“As a costume designer, I think of myself like a painter. I can follow my imagination… I can produce very creative and crazy things. I don’t only work with fabric, but with metals, plastic, 3D-prints, various incredible materials and paints as well,” explains Vlasenko. “Although it is difficult, it very interesting. It is interesting to transform actors or singers into different characters and personas, to produce fantastic costumes for superheroes or historical characters from fiction books.”

In 2018 Vlasenko earned the Bronze Award from the Latitude Film Festival for her work as the costume designer on the film “Betrayed,” a project that she also earned the Best Costume Design and Best Makeup Awards from the Flicks Film Festival. Another of Vlasenko’s award-winning projects is the film “No War,” which she wrote and directed, as well as costume designed, which earned her the Best Costumes Award from the Oniros Film Awards and was chosen as an Official Selection of the Neon Film Festival.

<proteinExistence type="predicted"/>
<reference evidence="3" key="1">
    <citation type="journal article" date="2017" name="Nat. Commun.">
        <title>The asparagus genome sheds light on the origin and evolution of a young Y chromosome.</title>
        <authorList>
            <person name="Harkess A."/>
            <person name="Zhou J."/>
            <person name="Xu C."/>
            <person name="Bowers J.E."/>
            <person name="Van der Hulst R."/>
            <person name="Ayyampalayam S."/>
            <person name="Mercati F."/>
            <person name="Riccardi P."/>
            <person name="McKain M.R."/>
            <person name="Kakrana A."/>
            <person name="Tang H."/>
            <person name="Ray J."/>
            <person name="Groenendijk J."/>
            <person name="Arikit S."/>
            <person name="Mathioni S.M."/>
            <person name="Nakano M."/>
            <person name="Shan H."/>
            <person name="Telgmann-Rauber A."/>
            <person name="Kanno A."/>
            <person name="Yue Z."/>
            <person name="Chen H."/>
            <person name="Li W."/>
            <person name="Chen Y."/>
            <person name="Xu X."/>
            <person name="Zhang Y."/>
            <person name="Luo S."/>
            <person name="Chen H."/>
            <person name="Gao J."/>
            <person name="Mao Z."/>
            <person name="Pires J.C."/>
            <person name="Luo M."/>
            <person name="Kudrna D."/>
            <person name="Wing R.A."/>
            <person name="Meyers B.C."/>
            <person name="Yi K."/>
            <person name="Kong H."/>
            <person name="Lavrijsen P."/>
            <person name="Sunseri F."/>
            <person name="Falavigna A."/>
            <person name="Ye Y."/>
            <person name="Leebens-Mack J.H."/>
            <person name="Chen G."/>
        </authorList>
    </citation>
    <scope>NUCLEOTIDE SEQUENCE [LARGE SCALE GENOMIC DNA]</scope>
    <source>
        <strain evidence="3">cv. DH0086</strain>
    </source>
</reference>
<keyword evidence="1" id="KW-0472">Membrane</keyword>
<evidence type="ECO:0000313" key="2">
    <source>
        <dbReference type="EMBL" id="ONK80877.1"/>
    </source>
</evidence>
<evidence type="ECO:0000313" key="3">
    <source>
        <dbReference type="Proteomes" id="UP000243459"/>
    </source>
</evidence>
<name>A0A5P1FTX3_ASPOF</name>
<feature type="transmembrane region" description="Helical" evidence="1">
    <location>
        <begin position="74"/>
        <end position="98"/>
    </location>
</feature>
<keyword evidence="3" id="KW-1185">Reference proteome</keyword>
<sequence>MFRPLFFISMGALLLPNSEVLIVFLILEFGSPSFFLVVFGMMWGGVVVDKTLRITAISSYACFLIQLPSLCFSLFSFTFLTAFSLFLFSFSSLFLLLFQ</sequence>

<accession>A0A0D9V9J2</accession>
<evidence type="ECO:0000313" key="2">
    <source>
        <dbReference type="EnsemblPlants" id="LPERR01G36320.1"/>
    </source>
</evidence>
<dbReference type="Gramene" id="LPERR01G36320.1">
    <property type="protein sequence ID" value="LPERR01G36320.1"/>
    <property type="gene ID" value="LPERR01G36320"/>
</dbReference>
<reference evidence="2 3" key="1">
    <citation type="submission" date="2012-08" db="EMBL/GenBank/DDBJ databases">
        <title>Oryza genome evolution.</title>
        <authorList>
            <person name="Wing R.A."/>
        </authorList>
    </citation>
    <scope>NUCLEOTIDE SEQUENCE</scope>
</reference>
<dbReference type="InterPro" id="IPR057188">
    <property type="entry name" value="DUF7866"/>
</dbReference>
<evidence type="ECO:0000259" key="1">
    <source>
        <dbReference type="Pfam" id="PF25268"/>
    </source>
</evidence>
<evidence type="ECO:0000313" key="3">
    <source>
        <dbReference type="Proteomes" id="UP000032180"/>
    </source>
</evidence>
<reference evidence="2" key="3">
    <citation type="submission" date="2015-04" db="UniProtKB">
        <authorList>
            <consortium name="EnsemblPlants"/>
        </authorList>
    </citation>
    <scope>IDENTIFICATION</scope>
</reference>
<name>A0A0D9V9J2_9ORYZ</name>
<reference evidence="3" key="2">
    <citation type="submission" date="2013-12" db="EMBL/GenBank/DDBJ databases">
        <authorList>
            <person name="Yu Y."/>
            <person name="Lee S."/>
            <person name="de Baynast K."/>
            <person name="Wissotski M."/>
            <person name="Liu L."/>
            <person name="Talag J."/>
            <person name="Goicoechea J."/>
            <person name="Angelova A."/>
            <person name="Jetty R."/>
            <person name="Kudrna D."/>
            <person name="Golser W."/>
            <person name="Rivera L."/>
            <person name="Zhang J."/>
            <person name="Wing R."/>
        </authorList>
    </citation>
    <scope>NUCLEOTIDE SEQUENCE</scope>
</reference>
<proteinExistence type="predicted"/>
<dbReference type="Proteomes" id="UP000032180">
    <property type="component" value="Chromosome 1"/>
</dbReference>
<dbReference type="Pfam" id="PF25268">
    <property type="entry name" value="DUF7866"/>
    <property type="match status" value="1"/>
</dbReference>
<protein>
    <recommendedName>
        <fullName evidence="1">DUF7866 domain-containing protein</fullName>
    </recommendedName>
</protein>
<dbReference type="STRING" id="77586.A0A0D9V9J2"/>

Viktoriia Vlasenko
Terrasse by Viktoriia Vlasenko

Early on in her career Vlasenko founded the popular fashion brand Terrasse, through which she has continued to display her talent for creating new trends and innovative style.

Vlasenko says, “I often see other brands making copies of my creations, especially while traveling in other countries.”

While other designers may feel embittered at the sight of their designs being copied by others, Vlasenko takes it all in stride as she continues to create new and innovative looks. As a fashion designer Vlasenko would often handle the makeup for the photoshoots with her designs, so for her, becoming the makeup artist on film sets has been a rather seamless transition.